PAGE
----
"I have many more things to say to you, but you cannot bear them now. But when He, the Spirit of truth, comes, He will guide you into all the truth; for He will not speak on His own initiative, but whatever He hears, He will speak; and He will disclose to you what is to come. He will glorify Me, for He will take of Mine and will disclose it to you. All things that the Father has are Mine; therefore I said that He takes of Mine and will disclose it to you." (John 16:5-15)
For those believing the lie that your Father does not delight in communicating with you, understand that the primary purpose for the death of Christ was that His Spirit might take residence in your heart. Jesus considered this fatal transaction to your advantage, as remaining in the flesh would not have removed the spiritual veil that divided you from the glory of your Father. For a God to go through such romantic lengths to make Himself intimately known, it seems the most vain of all spiritual vanities to accept the death of Christ apart from the Spirit that brings freedom and demonstrates His glory through holy transformation.

Thursday, August 9, 2012

very inspiring blogger award

While not the first time I've received a blogging award nomination, I feel compelled to share something for the sake of promoting the woman that nominated me. Elaine posts regularly on her At Home With God blog, sharing the daily surprises, blessings, and challenges of an intimate relationship with her Creator. Everyone should check it out; her maturation process is weaved through the archives and serves as an encouragement to any believer interested in lifting the veil. I'm excited to know that pursuing His Presence is not in vain; Elaine's relationship with God testifies to the reward of my longing.

I'm not currently reading fifteen blogs, so the acceptance process would be in vain. Typically, I follow five blogs at a time, and those I find most inspiring usually run their course and cease to exist... until God brings me a fresh five. I try to promote my favorite blogs on the sidebar, though it's in need of deep cleaning as some have left me missing their words. :)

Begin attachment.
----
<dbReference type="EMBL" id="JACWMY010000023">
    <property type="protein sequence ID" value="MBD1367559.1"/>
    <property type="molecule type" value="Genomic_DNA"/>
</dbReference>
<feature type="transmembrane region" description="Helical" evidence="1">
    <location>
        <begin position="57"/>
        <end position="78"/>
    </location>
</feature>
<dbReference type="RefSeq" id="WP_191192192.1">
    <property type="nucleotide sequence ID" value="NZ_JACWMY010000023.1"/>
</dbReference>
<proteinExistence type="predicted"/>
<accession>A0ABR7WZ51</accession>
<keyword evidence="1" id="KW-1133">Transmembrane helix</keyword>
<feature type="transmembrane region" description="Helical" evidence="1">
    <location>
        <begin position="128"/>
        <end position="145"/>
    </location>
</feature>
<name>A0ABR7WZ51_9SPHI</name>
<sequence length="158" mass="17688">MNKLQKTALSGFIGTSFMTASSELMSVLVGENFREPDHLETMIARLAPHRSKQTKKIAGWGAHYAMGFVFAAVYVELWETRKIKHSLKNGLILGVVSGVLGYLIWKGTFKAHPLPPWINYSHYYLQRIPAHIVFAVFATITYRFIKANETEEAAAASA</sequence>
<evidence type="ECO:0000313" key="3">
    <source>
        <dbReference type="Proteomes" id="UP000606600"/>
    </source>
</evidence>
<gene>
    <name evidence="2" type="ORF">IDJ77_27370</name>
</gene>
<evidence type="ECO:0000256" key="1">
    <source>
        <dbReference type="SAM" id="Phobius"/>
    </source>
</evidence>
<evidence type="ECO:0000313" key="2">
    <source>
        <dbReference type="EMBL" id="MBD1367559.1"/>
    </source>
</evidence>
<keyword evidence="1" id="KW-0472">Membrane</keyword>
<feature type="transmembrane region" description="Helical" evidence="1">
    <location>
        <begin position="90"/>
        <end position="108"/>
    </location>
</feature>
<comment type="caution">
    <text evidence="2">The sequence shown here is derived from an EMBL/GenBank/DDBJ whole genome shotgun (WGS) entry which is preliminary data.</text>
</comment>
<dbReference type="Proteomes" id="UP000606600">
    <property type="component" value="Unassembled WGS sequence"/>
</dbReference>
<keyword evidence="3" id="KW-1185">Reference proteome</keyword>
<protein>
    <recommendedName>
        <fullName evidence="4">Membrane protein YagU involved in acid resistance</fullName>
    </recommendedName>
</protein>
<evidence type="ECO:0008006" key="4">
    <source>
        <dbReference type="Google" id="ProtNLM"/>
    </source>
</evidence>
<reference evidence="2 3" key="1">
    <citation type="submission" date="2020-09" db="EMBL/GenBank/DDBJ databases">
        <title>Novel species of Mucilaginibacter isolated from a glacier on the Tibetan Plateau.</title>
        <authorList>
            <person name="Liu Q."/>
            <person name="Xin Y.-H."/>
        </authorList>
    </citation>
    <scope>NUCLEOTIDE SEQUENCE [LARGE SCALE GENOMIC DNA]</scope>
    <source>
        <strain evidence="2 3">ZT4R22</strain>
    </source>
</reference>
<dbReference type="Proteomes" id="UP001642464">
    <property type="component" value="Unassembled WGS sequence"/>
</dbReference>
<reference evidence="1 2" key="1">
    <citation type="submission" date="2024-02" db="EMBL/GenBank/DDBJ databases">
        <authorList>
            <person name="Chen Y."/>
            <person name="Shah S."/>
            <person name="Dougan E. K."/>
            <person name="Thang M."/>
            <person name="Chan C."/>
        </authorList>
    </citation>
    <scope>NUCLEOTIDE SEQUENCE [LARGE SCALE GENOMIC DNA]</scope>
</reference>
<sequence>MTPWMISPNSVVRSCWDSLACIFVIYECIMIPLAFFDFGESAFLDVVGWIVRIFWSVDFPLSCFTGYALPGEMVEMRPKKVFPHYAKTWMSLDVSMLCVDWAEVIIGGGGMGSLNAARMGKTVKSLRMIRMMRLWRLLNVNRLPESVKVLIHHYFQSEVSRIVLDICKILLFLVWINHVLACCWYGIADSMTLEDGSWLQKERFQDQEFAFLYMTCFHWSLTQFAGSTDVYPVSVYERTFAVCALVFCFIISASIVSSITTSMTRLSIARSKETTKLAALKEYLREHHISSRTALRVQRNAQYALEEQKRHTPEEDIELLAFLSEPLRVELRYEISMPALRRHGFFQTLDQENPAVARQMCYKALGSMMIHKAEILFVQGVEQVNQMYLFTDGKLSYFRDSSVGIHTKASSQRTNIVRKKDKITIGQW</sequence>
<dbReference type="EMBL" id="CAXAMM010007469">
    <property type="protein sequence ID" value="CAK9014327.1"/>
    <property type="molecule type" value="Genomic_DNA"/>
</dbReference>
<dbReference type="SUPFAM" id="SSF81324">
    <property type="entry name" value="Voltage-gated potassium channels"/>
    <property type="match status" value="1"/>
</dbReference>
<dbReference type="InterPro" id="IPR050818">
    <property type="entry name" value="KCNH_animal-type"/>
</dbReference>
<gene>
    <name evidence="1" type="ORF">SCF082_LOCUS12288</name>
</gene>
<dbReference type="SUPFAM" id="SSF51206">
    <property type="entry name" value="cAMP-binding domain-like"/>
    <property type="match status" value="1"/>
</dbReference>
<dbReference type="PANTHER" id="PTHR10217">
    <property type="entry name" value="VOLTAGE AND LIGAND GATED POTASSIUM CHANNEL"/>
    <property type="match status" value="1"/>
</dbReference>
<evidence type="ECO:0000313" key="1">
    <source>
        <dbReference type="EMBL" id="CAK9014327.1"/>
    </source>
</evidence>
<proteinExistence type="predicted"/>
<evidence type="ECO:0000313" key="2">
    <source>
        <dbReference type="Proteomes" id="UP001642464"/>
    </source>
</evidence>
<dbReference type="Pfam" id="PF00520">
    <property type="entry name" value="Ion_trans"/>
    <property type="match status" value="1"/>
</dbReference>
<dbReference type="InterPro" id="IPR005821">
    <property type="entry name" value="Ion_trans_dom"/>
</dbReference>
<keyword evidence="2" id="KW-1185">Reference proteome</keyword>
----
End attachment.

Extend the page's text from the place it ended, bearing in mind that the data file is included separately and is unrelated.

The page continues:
Merriam-Webster defines "inspiring" as having an animating or exalting effect. One of its synonyms happens to be breathtaking, but as this could describe an ugly baby as well as my blog, I'll stray from its neutral connotation and pray the Ledger's inspiration has been a positive one. Thank you. :)

[Since I have yet to kick the obnoxious habit of adverb overuse, this award is most fitting. Very inspiring, indeed!]

Seven important and personal facts about myself:
  1. I appear to have shed the nickname bug for the first time in my life. Since preschool I have been Ant, Anth, Antny, Antonio, Antony, Antoine, Twan, Twanithan, Twanifer... this list excludes the glut of embarrassing pet names offered by my mom. Interesting to note: I have never introduced myself as any of these. I steadfastly hold the conviction that nicknames should be received organically rather than solicited. Aside from name shortages initiated by parents (Dan for Daniel, Beth for Elizabeth, Zach for Zachary, etc.), an individual should never promote the advance of his or her own nickname-fame. If it's meant to take off, it will happen. Creating a nickname for yourself is lame.

    More about nicknames:
    • The only common thread in my adolescent dating relationships was the use of my real name. I never demanded it; my girlfriends intuitively knew I would find it special. I did.
    • In the vanity of youth, I broke my cardinal rule and tried to create my own nickname. It failed miserably. I would tell you what it was, but then I would have to change each of my internet passwords.